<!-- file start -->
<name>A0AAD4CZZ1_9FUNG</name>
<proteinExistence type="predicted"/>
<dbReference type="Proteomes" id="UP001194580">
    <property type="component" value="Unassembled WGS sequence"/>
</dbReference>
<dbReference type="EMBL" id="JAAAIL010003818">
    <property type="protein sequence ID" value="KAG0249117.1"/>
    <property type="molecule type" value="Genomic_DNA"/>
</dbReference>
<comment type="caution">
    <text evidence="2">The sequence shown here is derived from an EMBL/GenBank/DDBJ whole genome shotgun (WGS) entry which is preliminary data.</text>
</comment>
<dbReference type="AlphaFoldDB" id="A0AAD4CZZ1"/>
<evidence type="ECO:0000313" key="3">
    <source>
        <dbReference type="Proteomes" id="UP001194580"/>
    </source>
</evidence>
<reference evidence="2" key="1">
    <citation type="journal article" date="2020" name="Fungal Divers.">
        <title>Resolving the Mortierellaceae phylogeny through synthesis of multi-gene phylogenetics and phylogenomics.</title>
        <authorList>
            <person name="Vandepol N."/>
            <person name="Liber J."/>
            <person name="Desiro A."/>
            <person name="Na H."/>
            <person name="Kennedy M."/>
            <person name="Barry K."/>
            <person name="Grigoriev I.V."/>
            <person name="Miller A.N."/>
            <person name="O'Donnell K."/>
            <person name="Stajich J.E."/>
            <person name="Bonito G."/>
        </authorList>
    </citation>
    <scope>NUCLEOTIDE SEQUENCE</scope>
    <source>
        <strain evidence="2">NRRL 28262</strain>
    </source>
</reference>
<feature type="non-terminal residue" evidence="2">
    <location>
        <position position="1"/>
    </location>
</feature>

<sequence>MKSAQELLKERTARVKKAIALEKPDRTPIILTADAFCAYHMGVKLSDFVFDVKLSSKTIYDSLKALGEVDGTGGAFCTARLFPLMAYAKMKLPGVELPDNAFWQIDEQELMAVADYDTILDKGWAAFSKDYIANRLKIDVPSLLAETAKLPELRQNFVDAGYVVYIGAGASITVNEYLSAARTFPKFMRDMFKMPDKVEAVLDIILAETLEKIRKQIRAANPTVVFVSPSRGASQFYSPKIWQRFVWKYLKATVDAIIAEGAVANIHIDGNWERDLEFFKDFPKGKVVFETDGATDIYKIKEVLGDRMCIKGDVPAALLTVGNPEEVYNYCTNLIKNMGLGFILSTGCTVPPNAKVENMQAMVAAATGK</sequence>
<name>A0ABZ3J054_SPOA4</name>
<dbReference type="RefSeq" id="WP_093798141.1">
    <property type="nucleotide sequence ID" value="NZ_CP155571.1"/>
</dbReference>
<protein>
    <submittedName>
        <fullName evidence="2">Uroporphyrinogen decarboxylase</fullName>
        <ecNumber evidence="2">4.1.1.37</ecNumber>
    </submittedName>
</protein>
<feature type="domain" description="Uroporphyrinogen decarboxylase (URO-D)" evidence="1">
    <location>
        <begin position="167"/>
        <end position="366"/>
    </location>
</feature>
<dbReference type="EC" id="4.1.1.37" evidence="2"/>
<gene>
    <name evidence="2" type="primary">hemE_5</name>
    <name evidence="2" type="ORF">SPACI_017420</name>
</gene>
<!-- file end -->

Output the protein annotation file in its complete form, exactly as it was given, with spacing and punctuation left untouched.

<name>A0AAD4CZZ1_9FUNG</name>
<proteinExistence type="predicted"/>
<dbReference type="Proteomes" id="UP001194580">
    <property type="component" value="Unassembled WGS sequence"/>
</dbReference>
<dbReference type="EMBL" id="JAAAIL010003818">
    <property type="protein sequence ID" value="KAG0249117.1"/>
    <property type="molecule type" value="Genomic_DNA"/>
</dbReference>
<comment type="caution">
    <text evidence="2">The sequence shown here is derived from an EMBL/GenBank/DDBJ whole genome shotgun (WGS) entry which is preliminary data.</text>
</comment>
<dbReference type="AlphaFoldDB" id="A0AAD4CZZ1"/>
<evidence type="ECO:0000313" key="3">
    <source>
        <dbReference type="Proteomes" id="UP001194580"/>
    </source>
</evidence>
<reference evidence="2" key="1">
    <citation type="journal article" date="2020" name="Fungal Divers.">
        <title>Resolving the Mortierellaceae phylogeny through synthesis of multi-gene phylogenetics and phylogenomics.</title>
        <authorList>
            <person name="Vandepol N."/>
            <person name="Liber J."/>
            <person name="Desiro A."/>
            <person name="Na H."/>
            <person name="Kennedy M."/>
            <person name="Barry K."/>
            <person name="Grigoriev I.V."/>
            <person name="Miller A.N."/>
            <person name="O'Donnell K."/>
            <person name="Stajich J.E."/>
            <person name="Bonito G."/>
        </authorList>
    </citation>
    <scope>NUCLEOTIDE SEQUENCE</scope>
    <source>
        <strain evidence="2">NRRL 28262</strain>
    </source>
</reference>
<feature type="non-terminal residue" evidence="2">
    <location>
        <position position="1"/>
    </location>
</feature>

<sequence>MKSAQELLKERTARVKKAIALEKPDRTPIILTADAFCAYHMGVKLSDFVFDVKLSSKTIYDSLKALGEVDGTGGAFCTARLFPLMAYAKMKLPGVELPDNAFWQIDEQELMAVADYDTILDKGWAAFSKDYIANRLKIDVPSLLAETAKLPELRQNFVDAGYVVYIGAGASITVNEYLSAARTFPKFMRDMFKMPDKVEAVLDIILAETLEKIRKQIRAANPTVVFVSPSRGASQFYSPKIWQRFVWKYLKATVDAIIAEGAVANIHIDGNWERDLEFFKDFPKGKVVFETDGATDIYKIKEVLGDRMCIKGDVPAALLTVGNPEEVYNYCTNLIKNMGLGFILSTGCTVPPNAKVENMQAMVAAATGK</sequence>
<name>A0ABZ3J054_SPOA4</name>
<dbReference type="RefSeq" id="WP_093798141.1">
    <property type="nucleotide sequence ID" value="NZ_CP155571.1"/>
</dbReference>
<protein>
    <submittedName>
        <fullName evidence="2">Uroporphyrinogen decarboxylase</fullName>
        <ecNumber evidence="2">4.1.1.37</ecNumber>
    </submittedName>
</protein>
<feature type="domain" description="Uroporphyrinogen decarboxylase (URO-D)" evidence="1">
    <location>
        <begin position="167"/>
        <end position="366"/>
    </location>
</feature>
<dbReference type="EC" id="4.1.1.37" evidence="2"/>
<gene>
    <name evidence="2" type="primary">hemE_5</name>
    <name evidence="2" type="ORF">SPACI_017420</name>
</gene>